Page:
Finding Strength in Letters: Coping With Stress Through Expressive Writing
Am I the only one that is tired of hearing the word, “unprecedented” when talking about the last five months? Let’s just be real. It’s been TOUGH!
On top of the fears and stress that come with a worldwide pandemic, we must also continue handling our precedented times. Our regularly scheduled stressors still require our attention and focus: wedding plans, family members, jobs, or in my case, a looming military deployment.
Have you ever thought of handling your overflowing plate by writing about it? According to a research team at the University of Texas, expressive writing can help you manage your thoughts and feelings. The best part, it could even change the way you’re sleeping!
You may be asking, “What is expressive writing?”
Remember the diary that you used in middle school? The way you opened the tiny lock with your secret key and scribbled down your secrets and worries on the gold-edged pages? That’s expressive writing.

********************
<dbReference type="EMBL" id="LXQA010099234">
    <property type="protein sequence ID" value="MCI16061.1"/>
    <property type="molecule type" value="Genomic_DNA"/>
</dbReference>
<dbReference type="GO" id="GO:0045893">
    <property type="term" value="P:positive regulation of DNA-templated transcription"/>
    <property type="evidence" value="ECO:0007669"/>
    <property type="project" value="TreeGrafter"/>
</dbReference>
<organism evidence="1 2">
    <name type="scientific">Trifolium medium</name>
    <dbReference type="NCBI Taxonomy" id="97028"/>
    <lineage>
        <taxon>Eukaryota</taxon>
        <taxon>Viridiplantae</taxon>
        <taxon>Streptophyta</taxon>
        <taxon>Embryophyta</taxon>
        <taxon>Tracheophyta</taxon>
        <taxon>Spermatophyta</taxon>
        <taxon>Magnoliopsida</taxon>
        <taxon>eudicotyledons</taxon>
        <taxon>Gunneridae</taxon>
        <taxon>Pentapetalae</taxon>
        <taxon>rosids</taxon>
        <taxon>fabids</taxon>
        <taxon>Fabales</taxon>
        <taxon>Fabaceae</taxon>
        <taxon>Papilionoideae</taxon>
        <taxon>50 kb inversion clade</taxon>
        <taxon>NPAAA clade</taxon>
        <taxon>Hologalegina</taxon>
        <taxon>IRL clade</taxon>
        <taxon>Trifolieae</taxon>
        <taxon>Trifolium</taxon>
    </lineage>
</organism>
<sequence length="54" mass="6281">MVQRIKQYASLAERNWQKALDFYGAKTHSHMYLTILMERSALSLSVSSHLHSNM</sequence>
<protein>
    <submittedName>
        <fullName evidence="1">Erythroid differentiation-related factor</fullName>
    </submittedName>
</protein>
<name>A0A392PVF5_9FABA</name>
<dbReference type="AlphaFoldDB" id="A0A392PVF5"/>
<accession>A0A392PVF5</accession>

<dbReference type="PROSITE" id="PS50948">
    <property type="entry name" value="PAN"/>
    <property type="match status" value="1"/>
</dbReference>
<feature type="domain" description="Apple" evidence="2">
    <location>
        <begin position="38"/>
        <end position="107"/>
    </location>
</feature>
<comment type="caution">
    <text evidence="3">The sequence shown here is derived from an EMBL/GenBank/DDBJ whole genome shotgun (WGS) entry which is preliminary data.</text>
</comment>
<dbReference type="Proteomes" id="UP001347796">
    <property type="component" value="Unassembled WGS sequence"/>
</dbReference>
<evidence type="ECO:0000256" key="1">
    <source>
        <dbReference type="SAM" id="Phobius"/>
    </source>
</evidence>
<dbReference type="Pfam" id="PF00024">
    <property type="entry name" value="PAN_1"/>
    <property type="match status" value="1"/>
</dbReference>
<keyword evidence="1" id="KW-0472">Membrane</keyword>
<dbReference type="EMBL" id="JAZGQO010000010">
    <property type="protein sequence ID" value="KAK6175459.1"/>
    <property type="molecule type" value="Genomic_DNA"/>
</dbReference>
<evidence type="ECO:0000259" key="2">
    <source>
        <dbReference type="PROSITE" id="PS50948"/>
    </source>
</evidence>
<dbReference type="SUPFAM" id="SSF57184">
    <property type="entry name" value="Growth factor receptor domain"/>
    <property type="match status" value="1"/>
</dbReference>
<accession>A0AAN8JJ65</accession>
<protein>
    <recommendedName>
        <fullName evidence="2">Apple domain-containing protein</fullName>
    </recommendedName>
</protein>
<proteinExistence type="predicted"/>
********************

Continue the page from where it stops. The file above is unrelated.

Taking just a few minutes a day to write down your feelings and thoughts on a stressful situation has been shown to help you manage those same feelings and thoughts.
The Pandemic Project is a learning project facilitated by a University of Texas research team based on the benefits of expressive writing through traumatic events. James W. Pennebaker, Centennial Professor of Psychology at UT Austin, has studied similar methods during 9/11 and the 1999 Texas A&M Bonfire collapse.
Find more information on UT’s Pandemic Project at exw.utpsyc.org.
About the writer: Ashlen Lenderman has lived in Austin for two years, and loves meeting people from all over the nation that move here. Ashlen works in education technology sales and enjoys playing guitar and fishing with her husband in her free time.